Interview with Gemma Austin representing Northern Ireland on Great British Menu 2021 – Women In the Food Industry
Great British Menu (GBM) returned to our screens in March 2021 for series 16. The BBC Two show puts the nation’s most talented chefs to the test. At Women in the Food Industry we are interviewing the strong female line-up of chefs from across Britain competing to serve their dish at the final banquet. Continuing our series, our co-founder, Mecca Ibrahim, interviewed Gemma Austin co-owner of Alexanders & co and founder of Belfast pop-up ‘A Peculiar tea‘. Gemma is representing Northern Ireland.
How did you start working in the hospitality world and where did you train to be a chef?
I didn’t start working in kitchens until I was 23, up until then I was studying in nursing. I had a back injury and had to leave nursing and didn’t know what to do for a long time. I had always had an interest in cooking but never really thought of it as a career. I took a job as a commis chef in a restaurant in Belfast called Slims Kitchen. From there I decided to do a degree in culinary arts management at Ulster University in Belfast. I got most of my classical training from going to university and alongside that, working in different kitchens throughout Northern Ireland.
How has lockdown been going for you?
It’s been a challenge as it has been for everybody in the industry. We started doing takeaways, after the first lockdown hit, from one of our restaurants, Alexanders & co. Also through my pop up, A Peculiar Tea, I was doing 5 course re-heat meal kits for some of our customers. Overall it could have been a lot worse, but we’re definitely looking forward to re-opening and putting food on plates again.
This is your first time on Great British Menu, how did you get onto the show and how did you prepare for the British innovation theme at GBM?
I was approached by one of the producers on Instagram. She was following my pop up and normally they don’t message people through Instagram, but because of the lockdown that’s how they were contacting people. We had a phone call, I submitted a menu, I got shortlisted and was chosen.
To prepare for the theme, Great British Menu are very good at giving you a lot of support and help. They give us some examples of people you can use and then you do your own research. It was super interesting as I had the opportunity to find out about innovators from my own town and country, and then get creative and think of different ways to showcase the theme on a plate.
How was it working under the cameras?
I didn’t find it too bad. I don’t have any on-air experience. But you get used to it very quickly, because you have to. At the beginning it’s very daunting, but after a while the crew drift into the background. The crew are really good and don’t get in your way.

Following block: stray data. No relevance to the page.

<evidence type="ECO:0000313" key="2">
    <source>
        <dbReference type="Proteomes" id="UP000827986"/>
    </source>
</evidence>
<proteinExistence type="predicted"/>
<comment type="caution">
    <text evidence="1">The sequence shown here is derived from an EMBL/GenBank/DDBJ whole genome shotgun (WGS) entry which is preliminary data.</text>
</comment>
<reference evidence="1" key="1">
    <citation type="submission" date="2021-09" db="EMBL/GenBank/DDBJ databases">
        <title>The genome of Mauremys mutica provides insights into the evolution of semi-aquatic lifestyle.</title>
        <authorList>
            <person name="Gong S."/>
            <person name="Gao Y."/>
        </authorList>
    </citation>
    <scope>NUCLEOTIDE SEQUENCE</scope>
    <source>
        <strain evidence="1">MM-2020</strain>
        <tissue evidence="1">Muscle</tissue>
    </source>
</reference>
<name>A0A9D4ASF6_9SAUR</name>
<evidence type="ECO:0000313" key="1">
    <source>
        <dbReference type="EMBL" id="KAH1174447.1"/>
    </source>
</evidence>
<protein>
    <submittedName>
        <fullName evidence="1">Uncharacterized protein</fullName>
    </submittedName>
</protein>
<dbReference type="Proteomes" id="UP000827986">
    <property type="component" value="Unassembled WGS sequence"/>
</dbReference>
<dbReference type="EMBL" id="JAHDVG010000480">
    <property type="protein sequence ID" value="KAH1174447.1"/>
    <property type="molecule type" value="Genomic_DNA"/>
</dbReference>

Which was the hardest course to prepare for?
Technically my dessert, it was certainly the dish that the most could have gone wrong with. However with the fish course I was doing something totally different with that course and that I’m not used to. Fish is something I have the least experience with, as I’m a pastry chef by trade.
GBM is very much known for its props, did you embrace the props on the show?
Absolutely, the props tell a story and the judges want to see that link to the brief. I tried to use as many props as possible, which wasn’t easy as I came over from Northern Ireland on a boat and we couldn’t carry too much in the way of luggage.
Which chef that you have worked with has given you the most inspiration?
I’m only Northern Irish trained, I’ve never left the country to work with any established chefs. So all the chefs I have worked with in Northern Ireland have all been inspirational, I’ve used them as a sponge. I have an obsession with cookbooks and I study culinary arts constantly, so I’ve been quite self taught in terms of fine dining.
If you were marooned on a desert island, what was the one type of dish you could happily live on?
It would have to be mash and gravy! I’m an Irish girl here and we love our spuds. You were raised on a big pot of potatoes. So if I had to eat one thing for the rest of my life it would be mash and gravy or anything with hot sauce on it!
Finally, what do you know now that you wish you could have told your younger self when you were starting out?
If I was able to give myself some advice when I was younger, I wish I had gone to London to get a bit more Michelin experience or a bit more fine dining experience. I’d liked to have travelled a bit more, to see different types of food cultures. I would like to have had a wee bit more confidence in what I was doing. In Northern Ireland there aren’t a lot of female chefs. In general it’s harder for women to rise in comparison to male chefs. I think I would have got further a bit quicker if I had more confidence. I would have told myself to put my heart and soul into it and to soak up every bit of knowledge I could.
Gemma will be appearing on Great British Menu from Wednesday 28th April 2021 representing Northern Ireland. Look out for more in our series of interviews with the great women chefs on Great British Menu 2021 soon.